In most situations—whether you’re being peed on by a guard or shooting seagulls—calling up a character on your codec/radio will reward you with relevant amusing dialogue. Call weapons expert Nastasha in MGS1 with a cardboard box equipped and she’ll lecture you on the history of cardboard boxes. Mei Ling, who saves your game, will stick her tongue out and refuse to talk to you if you repeatedly call her and don’t save. The sheer amount of detail in Kojima’s work is dizzying; another reason why I think he’s one of the best designers in the business. You can really feel the love and passion that goes into every Metal Gear game.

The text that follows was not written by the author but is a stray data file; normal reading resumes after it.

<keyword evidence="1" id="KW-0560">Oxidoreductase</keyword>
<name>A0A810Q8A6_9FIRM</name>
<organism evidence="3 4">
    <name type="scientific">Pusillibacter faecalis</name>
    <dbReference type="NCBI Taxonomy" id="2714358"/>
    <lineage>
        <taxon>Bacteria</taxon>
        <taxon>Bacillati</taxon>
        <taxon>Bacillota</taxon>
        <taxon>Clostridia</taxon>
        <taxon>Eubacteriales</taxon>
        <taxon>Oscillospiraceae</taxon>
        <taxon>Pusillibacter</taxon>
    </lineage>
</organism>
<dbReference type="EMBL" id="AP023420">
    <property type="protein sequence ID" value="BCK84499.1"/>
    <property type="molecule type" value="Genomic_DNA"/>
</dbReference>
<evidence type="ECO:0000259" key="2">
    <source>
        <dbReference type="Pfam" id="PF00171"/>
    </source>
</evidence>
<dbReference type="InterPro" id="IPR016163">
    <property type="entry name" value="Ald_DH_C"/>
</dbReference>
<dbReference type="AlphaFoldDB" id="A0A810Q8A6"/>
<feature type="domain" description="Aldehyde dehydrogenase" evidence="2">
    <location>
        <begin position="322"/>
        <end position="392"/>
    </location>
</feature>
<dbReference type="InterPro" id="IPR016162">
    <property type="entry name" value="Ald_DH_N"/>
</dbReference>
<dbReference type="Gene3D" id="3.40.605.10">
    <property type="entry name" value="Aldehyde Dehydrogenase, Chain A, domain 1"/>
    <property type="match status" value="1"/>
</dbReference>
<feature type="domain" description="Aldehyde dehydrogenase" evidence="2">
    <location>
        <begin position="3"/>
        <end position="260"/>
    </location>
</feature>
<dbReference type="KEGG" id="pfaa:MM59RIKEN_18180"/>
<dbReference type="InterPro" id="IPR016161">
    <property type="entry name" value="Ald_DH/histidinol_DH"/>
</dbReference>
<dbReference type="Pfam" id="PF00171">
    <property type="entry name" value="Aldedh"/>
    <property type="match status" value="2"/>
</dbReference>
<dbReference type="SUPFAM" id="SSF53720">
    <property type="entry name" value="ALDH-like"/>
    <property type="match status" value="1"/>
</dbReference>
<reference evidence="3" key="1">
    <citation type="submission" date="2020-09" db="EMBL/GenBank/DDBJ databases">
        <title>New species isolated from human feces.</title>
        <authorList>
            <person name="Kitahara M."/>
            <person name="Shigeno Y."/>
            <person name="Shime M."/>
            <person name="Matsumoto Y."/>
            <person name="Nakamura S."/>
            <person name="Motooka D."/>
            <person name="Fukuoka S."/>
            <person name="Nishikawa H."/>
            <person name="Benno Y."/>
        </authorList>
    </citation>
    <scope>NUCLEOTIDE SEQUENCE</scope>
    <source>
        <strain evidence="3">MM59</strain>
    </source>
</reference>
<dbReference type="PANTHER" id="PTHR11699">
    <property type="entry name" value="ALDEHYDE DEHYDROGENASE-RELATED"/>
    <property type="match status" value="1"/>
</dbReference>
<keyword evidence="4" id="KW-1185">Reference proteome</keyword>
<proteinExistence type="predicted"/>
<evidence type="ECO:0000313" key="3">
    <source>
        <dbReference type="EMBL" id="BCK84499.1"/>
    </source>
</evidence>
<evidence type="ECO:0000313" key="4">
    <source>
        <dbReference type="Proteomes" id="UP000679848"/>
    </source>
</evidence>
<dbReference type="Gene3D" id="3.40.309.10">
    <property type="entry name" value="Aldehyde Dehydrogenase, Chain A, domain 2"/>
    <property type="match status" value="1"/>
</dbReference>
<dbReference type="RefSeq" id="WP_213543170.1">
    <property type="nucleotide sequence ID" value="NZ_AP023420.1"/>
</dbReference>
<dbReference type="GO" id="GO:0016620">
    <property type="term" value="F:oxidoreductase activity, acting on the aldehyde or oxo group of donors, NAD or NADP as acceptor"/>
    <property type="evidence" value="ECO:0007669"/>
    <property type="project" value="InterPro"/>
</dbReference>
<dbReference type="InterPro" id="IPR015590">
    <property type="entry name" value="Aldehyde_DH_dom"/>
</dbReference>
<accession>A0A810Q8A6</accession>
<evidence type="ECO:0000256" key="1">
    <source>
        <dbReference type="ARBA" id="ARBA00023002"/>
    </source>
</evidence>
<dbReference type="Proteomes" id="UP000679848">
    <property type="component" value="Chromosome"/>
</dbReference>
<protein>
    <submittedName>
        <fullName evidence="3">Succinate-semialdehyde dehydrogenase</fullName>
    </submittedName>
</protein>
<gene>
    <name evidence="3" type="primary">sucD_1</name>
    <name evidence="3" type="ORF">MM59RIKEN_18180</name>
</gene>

Another important part of what makes the series so special is its love of demolishing the fourth wall. I won’t spoil the story for anyone who’s yet to play it, but Metal Gear Solid 2 in particular frequently suggests that the characters are in a video game, and even talks directly to the player—which is actually a huge part of the story and the overall themes of the game. Here’s an interesting (and spoiler-filled) critical analysis. He rarely gets credit for it, but Kojima used the fourth wall, subversion, and humour to question the nature of player agency years before The Stanley Parable and BioShock.